Court name
Supreme Court of Zimbabwe
Case number
SC 7 of 2014
Civil Appeal 276 of 2011

Sibanda v Sibanda (SC 7 of 2014, Civil Appeal 276 of 2011) [2014] ZWSC 7 (19 February 2014);

Law report citations
Media neutral citation
[2014] ZWSC 7
Garwe JA
Gwaunza JA
Gowora JA

Judgment No. SC 7/14

Civil Appeal No. 276/11


















D Dube, for the appellant

N Mazibisa, for the respondent




                        GWAUNZA JA:       This is an appeal against part of the judgment of the High Court, Bulawayo, handed down on 27 October 2011.


                        The case was a contested divorce matter in which divorce was sought on the grounds of irretrievable breakdown.  The apportionment of some of the parties’ matrimonial assets, the divorce itself and the issue of custody of their minor child, were not contested. However, the parties failed to reach agreement on the apportionment of several of their major assets, acquired during their thirteen (13) years of marriage.


In apportioning these assets between the parties, the learned judge a quo properly took into account s 7(1) of the Matrimonial Causes [Cap 5:13], as indicated in his judgment at pp 6 to 7, where he quoted the following dictum, to be found in the case of Gonye v Gonye[1]

It is important to note that a court has an extremely wide discretion to exercise regarding the granting of an order for the division, apportionment or redistribution of the assets of the spouses in divorce proceedings. Sec 7(1) of the Act provides that the court may make or order with regard to the division, apportionment or distribution of the assets of the spouses, including an order that any assets be transferred from one spouse to the other” (emphasis added by the learned judge a quo)



The court also considered other relevant authorities dealing with equitable division of assets between a divorcing couple, in particular, the cases of Takafuma v Takafuma1Mangwendeza v Mangwendeza2.


                        In his order, the learned judge a quo apportioned the assets in dispute as follows:-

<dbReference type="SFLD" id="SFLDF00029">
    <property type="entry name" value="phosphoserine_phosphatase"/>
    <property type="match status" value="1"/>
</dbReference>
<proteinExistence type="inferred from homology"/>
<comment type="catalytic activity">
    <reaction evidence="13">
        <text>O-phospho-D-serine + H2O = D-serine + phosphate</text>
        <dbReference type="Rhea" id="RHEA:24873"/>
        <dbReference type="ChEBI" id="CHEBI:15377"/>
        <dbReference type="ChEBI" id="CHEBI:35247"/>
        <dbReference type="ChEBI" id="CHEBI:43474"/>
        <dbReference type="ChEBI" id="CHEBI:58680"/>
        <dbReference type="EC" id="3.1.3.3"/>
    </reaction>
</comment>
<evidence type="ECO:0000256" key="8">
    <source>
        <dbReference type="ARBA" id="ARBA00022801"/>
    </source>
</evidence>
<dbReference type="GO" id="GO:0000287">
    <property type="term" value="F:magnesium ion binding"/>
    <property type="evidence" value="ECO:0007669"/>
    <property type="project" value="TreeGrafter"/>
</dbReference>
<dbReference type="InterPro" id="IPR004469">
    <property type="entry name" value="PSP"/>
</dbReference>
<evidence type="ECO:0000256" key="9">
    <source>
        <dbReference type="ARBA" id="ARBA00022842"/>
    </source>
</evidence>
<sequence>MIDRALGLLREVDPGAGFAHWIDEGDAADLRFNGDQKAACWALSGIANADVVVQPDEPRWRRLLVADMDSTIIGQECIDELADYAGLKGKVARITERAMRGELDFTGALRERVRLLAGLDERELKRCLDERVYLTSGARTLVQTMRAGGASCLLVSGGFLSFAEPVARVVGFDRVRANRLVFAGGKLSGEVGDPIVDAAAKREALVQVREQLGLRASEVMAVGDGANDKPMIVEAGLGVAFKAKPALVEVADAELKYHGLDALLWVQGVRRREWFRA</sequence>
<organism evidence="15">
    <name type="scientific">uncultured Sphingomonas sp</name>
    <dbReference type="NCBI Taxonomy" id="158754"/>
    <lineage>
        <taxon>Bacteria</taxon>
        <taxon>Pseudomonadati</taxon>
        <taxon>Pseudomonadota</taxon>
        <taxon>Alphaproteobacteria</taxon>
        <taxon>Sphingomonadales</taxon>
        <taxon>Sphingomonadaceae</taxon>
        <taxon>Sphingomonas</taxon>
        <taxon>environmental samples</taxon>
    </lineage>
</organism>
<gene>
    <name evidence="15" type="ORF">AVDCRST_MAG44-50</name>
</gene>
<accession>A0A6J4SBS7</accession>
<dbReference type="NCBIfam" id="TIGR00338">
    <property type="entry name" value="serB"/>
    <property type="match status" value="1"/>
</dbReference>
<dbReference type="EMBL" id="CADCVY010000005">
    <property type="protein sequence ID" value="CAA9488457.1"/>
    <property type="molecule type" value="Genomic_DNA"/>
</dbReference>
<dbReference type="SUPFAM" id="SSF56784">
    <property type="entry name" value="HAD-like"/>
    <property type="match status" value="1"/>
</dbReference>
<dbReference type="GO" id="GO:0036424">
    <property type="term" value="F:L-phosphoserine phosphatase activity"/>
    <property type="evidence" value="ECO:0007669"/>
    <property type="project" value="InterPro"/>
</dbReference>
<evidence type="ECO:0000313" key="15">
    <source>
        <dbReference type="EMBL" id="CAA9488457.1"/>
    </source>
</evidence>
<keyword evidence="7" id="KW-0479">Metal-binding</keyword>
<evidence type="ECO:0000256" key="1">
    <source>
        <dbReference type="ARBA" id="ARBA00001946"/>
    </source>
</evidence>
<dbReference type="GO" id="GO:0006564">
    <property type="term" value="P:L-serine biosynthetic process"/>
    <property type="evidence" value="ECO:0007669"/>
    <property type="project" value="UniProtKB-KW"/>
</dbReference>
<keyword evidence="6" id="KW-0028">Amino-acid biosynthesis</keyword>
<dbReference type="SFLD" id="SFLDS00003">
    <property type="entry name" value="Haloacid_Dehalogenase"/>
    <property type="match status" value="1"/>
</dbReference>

(1)       the 95 herd of cattle at Inyathi farm and their progeny be shared equally between the parties,


(2)        the value of the improvements on the Inyathi Farm (leased from the State) be shared equally between the parties after agreement on a valuer for this purpose,


(3)        the remainder of Stand 615 Bulawayo Township, also referred to as 50 Josiah Tongogara Street, Bulawayo, be shared equally between the parties,


(4)        the plaintiff (now respondent) be awarded 25% of the shares of Simpson Electrical (Pvt) Ltd and the defendant (appellant) the remainder of the shares and


(5)        the plaintiff be awarded 50% of the value of the immovable property known as Downings Building, Robert Mugabe Way, Bulawayo, which was registered under the name of Muntomuhle Investments (Pvt) Ltd and the defendant, the remainder.



In his grounds of appeal, the appellant lists nineteen (19) instances of alleged misdirection on the part of the court a quo.  He then prays:-

(a)        that the part of the judgment of the court a quo in which it apportioned the assets listed above, be set aside and


(b)        for the following relief:-


(i)    that the appeal be allowed with costs.


(ii)  that stand 615 Bulawayo Township (50 Josiah Tongogara Street) be awarded to the appellant as his sole and exclusive property and


(iii)       that the cattle at Inyathi Farm, less those

acquired from the proceeds of the truck purchased by Nomalanga Sibanda, be ascertained after which the respondent be awarded a 25% share thereof.




                        Taking into account the respective grounds of appeal, I will consider each of the assets in dispute, as set out above, and the reasoning of the court a quo in reaching the decision it did, on the apportionment thereof.  





The appellant claims that the court a quo misdirected itself by apportioning 50% of the cattle to the respondent “without any basis for such an award.” He further claims that in any case, most of the cattle belonged to his daughter Nomalanga as they had been bought following the sale/barter of trucks bought by her in the United Kingdom.